But there is something more fundamental here. Apart from Korea, the Falklands and the first phases of the Iraqi war, every significant conflict in which the Army has been deployed has involved elements of irregular warfare, for which these mine protected vehicles were designed. But the Army hates this type of warfare, refuses to accept that this is the rule, rather than the exception, and hankers after the free-style, war of manoeuvre for which FRES is designed.

Classically, the Army is seeking to equip itself for the wars it would wish to fight, instead of the warfare it is most likely to meet - a triumph of hope over experience.

But FRES, as they say, is the narrative, and the MSM buys it hook line and sinker. The real story is here ... in my book, but we don't want anything like the truth sullying the minds of the public, so let's forget all about that. These people are idiots.


Tuesday 22 March 2011

Costing us a bomb

The Times (no link) is asking questions about the cost of Dave's little adventure in Libya, and so is the Daily Mirror. Even the hand wavers are asking questions. Nice to see them catching up with the derivative blogs.

I've revisited my own figures, and found I had over-egged my original calculations. The GR4s are cheaper than F3s, a about £33,000 an hour. I've assumed that VC10 and TriStar costs and AWACS are about the same as Nimrod, at about £33,000 an hour as well. An eight-hour sortie for three GR4s, therefore - with support - costs about £1.5 million.

From what I can see now, the Tornadoes carry only two, not four Storm Shadows. But here there is the greatest variation in costs. The Times is saying £500,000 – without giving a source. The Mirror has defence "expert" Francis Tusa saying that Britain pays around £1.5million for a pair. They are both wrong.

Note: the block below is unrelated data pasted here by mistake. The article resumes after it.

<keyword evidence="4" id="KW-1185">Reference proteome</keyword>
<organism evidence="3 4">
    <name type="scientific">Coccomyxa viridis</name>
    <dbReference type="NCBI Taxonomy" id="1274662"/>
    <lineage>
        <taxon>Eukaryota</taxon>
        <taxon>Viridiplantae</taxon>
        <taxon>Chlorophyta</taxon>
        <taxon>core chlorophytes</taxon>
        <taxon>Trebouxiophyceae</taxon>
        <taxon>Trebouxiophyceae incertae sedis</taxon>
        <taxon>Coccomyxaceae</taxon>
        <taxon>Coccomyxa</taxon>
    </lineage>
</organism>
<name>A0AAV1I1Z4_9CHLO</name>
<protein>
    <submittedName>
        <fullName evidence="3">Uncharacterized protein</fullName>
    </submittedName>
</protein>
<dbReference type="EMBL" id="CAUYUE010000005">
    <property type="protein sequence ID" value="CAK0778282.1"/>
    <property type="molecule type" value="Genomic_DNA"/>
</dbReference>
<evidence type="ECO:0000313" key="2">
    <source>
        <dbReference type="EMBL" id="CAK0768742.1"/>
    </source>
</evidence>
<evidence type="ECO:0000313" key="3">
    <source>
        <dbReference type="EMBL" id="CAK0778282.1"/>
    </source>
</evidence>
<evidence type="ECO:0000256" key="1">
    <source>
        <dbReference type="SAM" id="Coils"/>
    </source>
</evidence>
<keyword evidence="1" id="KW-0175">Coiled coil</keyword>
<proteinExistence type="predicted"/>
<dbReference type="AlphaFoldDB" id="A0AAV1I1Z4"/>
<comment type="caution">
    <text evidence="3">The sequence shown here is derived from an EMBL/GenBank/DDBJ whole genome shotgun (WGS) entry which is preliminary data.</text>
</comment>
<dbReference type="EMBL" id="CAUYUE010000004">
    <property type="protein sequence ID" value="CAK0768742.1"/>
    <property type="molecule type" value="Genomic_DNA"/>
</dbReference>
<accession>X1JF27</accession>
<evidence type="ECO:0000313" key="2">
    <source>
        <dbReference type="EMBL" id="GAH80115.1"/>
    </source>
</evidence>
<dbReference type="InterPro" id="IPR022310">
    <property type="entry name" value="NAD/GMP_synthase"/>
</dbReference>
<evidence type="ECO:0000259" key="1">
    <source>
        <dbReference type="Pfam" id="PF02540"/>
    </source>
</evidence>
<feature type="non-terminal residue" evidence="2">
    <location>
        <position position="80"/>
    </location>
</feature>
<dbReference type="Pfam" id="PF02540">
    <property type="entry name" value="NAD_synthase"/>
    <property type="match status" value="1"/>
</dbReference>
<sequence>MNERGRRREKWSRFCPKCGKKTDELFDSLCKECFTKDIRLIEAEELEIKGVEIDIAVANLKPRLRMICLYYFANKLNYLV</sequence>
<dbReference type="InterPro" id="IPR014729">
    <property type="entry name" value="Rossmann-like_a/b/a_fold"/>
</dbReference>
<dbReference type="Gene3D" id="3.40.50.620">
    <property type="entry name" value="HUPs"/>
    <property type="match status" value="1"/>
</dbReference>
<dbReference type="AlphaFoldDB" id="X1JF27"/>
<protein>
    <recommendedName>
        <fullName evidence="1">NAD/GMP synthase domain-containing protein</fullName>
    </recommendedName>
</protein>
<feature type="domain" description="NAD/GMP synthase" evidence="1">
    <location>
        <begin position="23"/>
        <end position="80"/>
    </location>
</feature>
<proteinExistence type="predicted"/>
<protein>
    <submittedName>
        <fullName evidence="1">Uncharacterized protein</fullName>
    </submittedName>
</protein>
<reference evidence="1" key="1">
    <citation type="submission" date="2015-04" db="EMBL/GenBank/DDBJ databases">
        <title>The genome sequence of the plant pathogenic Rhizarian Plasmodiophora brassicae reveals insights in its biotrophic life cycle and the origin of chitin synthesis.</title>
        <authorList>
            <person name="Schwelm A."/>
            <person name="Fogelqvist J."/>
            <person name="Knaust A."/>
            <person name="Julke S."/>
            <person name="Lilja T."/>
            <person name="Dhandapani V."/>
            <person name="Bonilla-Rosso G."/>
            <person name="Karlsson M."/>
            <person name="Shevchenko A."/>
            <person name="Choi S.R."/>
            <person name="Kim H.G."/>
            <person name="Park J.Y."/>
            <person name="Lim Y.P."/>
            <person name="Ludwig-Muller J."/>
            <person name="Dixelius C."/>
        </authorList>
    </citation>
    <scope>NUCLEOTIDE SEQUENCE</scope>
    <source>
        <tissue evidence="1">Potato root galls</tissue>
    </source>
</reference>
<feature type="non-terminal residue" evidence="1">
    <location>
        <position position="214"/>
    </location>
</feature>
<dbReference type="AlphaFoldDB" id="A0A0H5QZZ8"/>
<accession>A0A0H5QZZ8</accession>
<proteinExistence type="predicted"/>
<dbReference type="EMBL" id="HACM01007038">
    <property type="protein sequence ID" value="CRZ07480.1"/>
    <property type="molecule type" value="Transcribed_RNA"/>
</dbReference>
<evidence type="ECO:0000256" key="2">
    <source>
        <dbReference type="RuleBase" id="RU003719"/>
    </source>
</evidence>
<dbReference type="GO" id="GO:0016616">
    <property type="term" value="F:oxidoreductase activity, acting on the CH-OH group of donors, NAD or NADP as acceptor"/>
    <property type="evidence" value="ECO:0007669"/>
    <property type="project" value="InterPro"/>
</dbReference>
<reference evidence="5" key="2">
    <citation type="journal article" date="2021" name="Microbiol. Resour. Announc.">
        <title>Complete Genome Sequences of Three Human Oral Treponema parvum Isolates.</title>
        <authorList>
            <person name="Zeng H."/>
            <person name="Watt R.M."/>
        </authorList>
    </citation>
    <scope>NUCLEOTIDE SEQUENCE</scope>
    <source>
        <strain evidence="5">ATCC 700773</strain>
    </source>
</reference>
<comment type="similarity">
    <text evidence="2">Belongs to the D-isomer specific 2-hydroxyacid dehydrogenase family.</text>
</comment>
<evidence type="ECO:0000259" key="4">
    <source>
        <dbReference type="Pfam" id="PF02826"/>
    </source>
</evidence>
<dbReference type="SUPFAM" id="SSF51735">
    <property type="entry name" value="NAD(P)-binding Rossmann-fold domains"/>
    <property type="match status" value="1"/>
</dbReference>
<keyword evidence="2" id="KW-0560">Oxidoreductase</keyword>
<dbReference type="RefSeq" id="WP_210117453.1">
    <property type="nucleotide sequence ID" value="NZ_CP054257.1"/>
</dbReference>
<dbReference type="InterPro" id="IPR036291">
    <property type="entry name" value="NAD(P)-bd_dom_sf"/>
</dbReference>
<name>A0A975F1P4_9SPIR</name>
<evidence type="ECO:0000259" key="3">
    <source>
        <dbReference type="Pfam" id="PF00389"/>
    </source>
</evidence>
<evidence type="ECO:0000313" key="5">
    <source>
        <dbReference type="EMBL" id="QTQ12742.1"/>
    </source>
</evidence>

The hand wavers quote Prof Malcolm Charmers, from defence think-tank the Royal United Services Institute, who gives £500,000 as the cost of the Storm Shadow. That tells you all you need to know about Charmers and RUSI. He is wrong as well.

The total programme cost for the Storm Shadow was £981 million, and we bought 900 missiles. The sum includes development costs, INITIAL support costs and unit procurement costs. There are also the aircraft integration costs - the costs of adapting the aircraft to carry and launch the missile.

Thus, we have the typical MoD trick of separating out the costs under different headings. But the real cost is £981 million divided by units procured ... 900 as far as we know. That makes £1.1 million each in round figures, and puts the single mission cost - with six Storm Shadows at £6.6 million - at slightly over £8 million.

The Brookes cartoon in The Times shows a stylised GR4 with its external stores, each with a label. One Storm Shadow is labelled: "half a school", the other: "the other half". We also get "tuition fees", "disability benefit", "one hospital" and so on. Against that, what have we to show for our down payment of £8 million, plus all the rest of the money being poured down the drain?

Cameron has made a serious miscalculation here – and so have the grubbly little MPs who have rushed to support him. Either we are broke, and we must cut spending to the quick - including defence spending - or we are swimming in cash and have plenty to spare for something that isn't directly our problem. They really can't have it both ways.

If they now want to tell us that we must tighten our belts even further, just so that little Dave can enjoy his ego trip, they are likely to meet with a less than sympathetic response - and instructions which are biologically impossible to carry out.

But there is another element here. Throughout the Arab world, people are losing their fear. You never know, this might just catch on here, and our masters might regret taking us for granted. We didn't ask them to go to war, we haven't given them our permission - we didn't even vote for them as a government - and we are certainly not happy about having to pay for it.

Even our masters can only treat us with this level of contempt for so long, before we've finally had enough of them. This has brought us a whole lot closer.